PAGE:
- Employee Assistance (for personal counseling and workplace consultation around communication and conflict involving graduate assistants and other employees, post-doctoral students, faculty and staff)
- Employee Disability Resource Office (for qualified employees or applicants with disabilities to have equal employment opportunities)
- Graduate School (for informal advice at any level of review and for official appeals of program/departmental or school/college grievance decisions)
- Office of Compliance (for class harassment and discrimination, including sexual harassment and sexual violence)
- Office of Student Conduct and Community Standards (for conflicts involving students)
- Ombuds Office for Faculty and Staff (for employed graduate students and post-docs, as well as faculty and staff)
- Title IX (for concerns about discrimination)
Students should contact the department chair or program director with questions about grievances. They may also contact the L&S Academic Divisional Associate Deans, the L&S Associate Dean for Teaching and Learning Administration, or the L&S Director of Human Resources.
Ph.D. students typically receive funding in the form of research assistantships and work in their advisor's research lab.
Graduate School Resources
Take advantage of the Graduate School's professional development resources to build skills, thrive academically, and launch your career.
- (Foundations of Research) Possess foundational knowledge about the particular subject area of the chosen area, and be fully conversant with the classic and contemporary literature.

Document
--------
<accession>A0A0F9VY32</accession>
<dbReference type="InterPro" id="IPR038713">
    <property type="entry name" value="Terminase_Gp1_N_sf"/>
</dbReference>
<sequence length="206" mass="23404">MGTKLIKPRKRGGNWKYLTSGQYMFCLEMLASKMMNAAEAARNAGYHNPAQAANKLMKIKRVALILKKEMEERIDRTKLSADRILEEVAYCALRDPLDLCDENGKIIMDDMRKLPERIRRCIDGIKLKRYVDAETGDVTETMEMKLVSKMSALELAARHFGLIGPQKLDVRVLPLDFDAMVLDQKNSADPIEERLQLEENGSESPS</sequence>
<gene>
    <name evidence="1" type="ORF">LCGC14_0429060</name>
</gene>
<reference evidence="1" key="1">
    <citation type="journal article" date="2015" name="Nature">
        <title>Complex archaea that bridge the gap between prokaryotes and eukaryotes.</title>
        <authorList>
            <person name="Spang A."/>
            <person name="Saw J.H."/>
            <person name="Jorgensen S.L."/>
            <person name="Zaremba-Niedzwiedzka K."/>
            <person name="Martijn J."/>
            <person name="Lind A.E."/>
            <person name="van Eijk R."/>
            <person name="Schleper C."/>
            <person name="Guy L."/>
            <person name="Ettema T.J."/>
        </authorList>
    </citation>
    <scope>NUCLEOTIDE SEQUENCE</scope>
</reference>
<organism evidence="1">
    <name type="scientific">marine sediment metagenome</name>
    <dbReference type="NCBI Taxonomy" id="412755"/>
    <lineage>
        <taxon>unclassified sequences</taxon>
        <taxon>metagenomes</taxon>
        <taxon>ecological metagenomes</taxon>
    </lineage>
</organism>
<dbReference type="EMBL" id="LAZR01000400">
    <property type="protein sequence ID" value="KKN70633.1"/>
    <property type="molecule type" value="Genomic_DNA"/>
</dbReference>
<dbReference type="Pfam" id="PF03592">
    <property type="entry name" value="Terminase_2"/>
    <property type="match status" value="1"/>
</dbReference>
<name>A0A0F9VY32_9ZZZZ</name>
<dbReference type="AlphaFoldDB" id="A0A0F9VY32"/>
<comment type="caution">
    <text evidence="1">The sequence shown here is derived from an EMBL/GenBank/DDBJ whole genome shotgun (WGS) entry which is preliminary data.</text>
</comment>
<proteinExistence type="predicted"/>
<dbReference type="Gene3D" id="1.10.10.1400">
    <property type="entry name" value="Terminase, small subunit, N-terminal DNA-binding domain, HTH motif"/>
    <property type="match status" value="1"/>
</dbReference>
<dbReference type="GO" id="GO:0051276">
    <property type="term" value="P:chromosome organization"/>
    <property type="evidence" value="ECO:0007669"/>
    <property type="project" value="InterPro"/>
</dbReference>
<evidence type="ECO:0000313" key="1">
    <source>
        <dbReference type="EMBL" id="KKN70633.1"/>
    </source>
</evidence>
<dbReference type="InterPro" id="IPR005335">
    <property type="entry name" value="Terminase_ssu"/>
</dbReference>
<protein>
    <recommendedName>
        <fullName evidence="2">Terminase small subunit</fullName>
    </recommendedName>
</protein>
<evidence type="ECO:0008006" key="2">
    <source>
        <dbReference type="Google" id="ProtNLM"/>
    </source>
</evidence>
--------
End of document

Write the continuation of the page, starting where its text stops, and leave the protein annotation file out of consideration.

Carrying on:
- (Foundations of Research) Master data collection techniques specific to their chosen area of research.
- (Foundations of Research) Fully conversant with the theoretical issues and tensions within their chosen area of research.
- (Foundations of Research) Gain high-level knowledge and expertise in the statistical analysis of research data and graphical approaches to exploration of data sets.
- (Foundations of Research) Communicate complex ideas in a clear and understandable manner.
- (Dissertation) Design and execute an original experiment (or experiments) that clearly fills a gap in the existing literature and is worthy of publication(s) in peer-reviewed journals.
- (Dissertation) Skill, experience, and knowledge base to defend the dissertation work to a committee of five faculty members.
- (Professional Conduct) Design and conduct experiments.
- (Professional Conduct) Formulate research questions that are based on sound analyses of existing literature, and that show evidence of logical argument.
- (Professional Conduct) Understand how to examine data for patterns that are meaningful and patterns that reflect likely data collection errors.
- (Professional Conduct) Write research proposals and learn to develop carefully argued proposals and explanations.
- (Professional Conduct) Make presentations of their research at national and international conferences.
- (Professional Conduct) Pass a summary exam (6 hours written, 2 hours oral) that admits them to candidacy for the PhD degree.
Information about faculty and staff can be found on the program's website.